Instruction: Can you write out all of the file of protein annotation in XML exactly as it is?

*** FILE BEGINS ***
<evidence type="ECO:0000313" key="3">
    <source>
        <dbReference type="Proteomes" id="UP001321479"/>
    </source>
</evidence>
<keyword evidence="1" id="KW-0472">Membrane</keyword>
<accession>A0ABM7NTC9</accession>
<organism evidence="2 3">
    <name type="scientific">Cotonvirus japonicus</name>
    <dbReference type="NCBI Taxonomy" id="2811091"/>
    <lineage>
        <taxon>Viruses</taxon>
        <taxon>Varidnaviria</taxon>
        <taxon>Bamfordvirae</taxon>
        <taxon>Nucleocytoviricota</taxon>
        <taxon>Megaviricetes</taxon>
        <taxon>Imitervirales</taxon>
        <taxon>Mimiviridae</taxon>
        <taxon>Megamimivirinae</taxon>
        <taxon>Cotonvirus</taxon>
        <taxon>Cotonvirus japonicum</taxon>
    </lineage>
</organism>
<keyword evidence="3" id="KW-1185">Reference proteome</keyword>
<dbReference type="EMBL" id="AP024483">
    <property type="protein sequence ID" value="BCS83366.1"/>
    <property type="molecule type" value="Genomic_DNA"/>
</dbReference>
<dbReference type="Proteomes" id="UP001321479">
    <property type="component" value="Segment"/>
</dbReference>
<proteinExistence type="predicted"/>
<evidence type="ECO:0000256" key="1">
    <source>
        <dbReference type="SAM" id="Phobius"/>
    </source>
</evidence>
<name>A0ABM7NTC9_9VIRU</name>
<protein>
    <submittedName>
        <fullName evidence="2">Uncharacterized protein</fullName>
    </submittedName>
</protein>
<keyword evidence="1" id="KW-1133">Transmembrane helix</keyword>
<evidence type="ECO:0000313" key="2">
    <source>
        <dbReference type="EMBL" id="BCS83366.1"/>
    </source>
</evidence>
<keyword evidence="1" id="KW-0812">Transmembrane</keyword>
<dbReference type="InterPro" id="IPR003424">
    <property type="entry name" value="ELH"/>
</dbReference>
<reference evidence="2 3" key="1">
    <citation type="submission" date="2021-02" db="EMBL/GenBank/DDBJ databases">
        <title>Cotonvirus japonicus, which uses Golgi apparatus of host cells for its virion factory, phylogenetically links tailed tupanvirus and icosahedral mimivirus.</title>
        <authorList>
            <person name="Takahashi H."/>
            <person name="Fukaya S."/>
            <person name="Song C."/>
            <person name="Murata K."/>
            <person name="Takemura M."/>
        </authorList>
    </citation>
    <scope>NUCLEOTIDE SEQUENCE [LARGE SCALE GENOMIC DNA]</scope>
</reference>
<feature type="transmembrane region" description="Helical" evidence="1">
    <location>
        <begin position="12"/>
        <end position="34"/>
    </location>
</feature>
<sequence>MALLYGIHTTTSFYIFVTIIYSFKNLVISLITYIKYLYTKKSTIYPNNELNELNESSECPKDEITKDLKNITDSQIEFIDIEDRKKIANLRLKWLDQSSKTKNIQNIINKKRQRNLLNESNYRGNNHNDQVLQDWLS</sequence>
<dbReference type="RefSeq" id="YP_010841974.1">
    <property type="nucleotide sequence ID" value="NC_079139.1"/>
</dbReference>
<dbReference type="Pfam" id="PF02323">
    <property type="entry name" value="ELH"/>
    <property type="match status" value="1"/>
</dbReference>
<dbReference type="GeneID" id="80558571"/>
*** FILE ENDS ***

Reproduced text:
<evidence type="ECO:0000313" key="3">
    <source>
        <dbReference type="Proteomes" id="UP001321479"/>
    </source>
</evidence>
<keyword evidence="1" id="KW-0472">Membrane</keyword>
<accession>A0ABM7NTC9</accession>
<organism evidence="2 3">
    <name type="scientific">Cotonvirus japonicus</name>
    <dbReference type="NCBI Taxonomy" id="2811091"/>
    <lineage>
        <taxon>Viruses</taxon>
        <taxon>Varidnaviria</taxon>
        <taxon>Bamfordvirae</taxon>
        <taxon>Nucleocytoviricota</taxon>
        <taxon>Megaviricetes</taxon>
        <taxon>Imitervirales</taxon>
        <taxon>Mimiviridae</taxon>
        <taxon>Megamimivirinae</taxon>
        <taxon>Cotonvirus</taxon>
        <taxon>Cotonvirus japonicum</taxon>
    </lineage>
</organism>
<keyword evidence="3" id="KW-1185">Reference proteome</keyword>
<dbReference type="EMBL" id="AP024483">
    <property type="protein sequence ID" value="BCS83366.1"/>
    <property type="molecule type" value="Genomic_DNA"/>
</dbReference>
<dbReference type="Proteomes" id="UP001321479">
    <property type="component" value="Segment"/>
</dbReference>
<proteinExistence type="predicted"/>
<evidence type="ECO:0000256" key="1">
    <source>
        <dbReference type="SAM" id="Phobius"/>
    </source>
</evidence>
<name>A0ABM7NTC9_9VIRU</name>
<protein>
    <submittedName>
        <fullName evidence="2">Uncharacterized protein</fullName>
    </submittedName>
</protein>
<keyword evidence="1" id="KW-1133">Transmembrane helix</keyword>
<evidence type="ECO:0000313" key="2">
    <source>
        <dbReference type="EMBL" id="BCS83366.1"/>
    </source>
</evidence>
<keyword evidence="1" id="KW-0812">Transmembrane</keyword>
<dbReference type="InterPro" id="IPR003424">
    <property type="entry name" value="ELH"/>
</dbReference>
<reference evidence="2 3" key="1">
    <citation type="submission" date="2021-02" db="EMBL/GenBank/DDBJ databases">
        <title>Cotonvirus japonicus, which uses Golgi apparatus of host cells for its virion factory, phylogenetically links tailed tupanvirus and icosahedral mimivirus.</title>
        <authorList>
            <person name="Takahashi H."/>
            <person name="Fukaya S."/>
            <person name="Song C."/>
            <person name="Murata K."/>
            <person name="Takemura M."/>
        </authorList>
    </citation>
    <scope>NUCLEOTIDE SEQUENCE [LARGE SCALE GENOMIC DNA]</scope>
</reference>
<feature type="transmembrane region" description="Helical" evidence="1">
    <location>
        <begin position="12"/>
        <end position="34"/>
    </location>
</feature>
<sequence>MALLYGIHTTTSFYIFVTIIYSFKNLVISLITYIKYLYTKKSTIYPNNELNELNESSECPKDEITKDLKNITDSQIEFIDIEDRKKIANLRLKWLDQSSKTKNIQNIINKKRQRNLLNESNYRGNNHNDQVLQDWLS</sequence>
<dbReference type="RefSeq" id="YP_010841974.1">
    <property type="nucleotide sequence ID" value="NC_079139.1"/>
</dbReference>
<dbReference type="Pfam" id="PF02323">
    <property type="entry name" value="ELH"/>
    <property type="match status" value="1"/>
</dbReference>
<dbReference type="GeneID" id="80558571"/>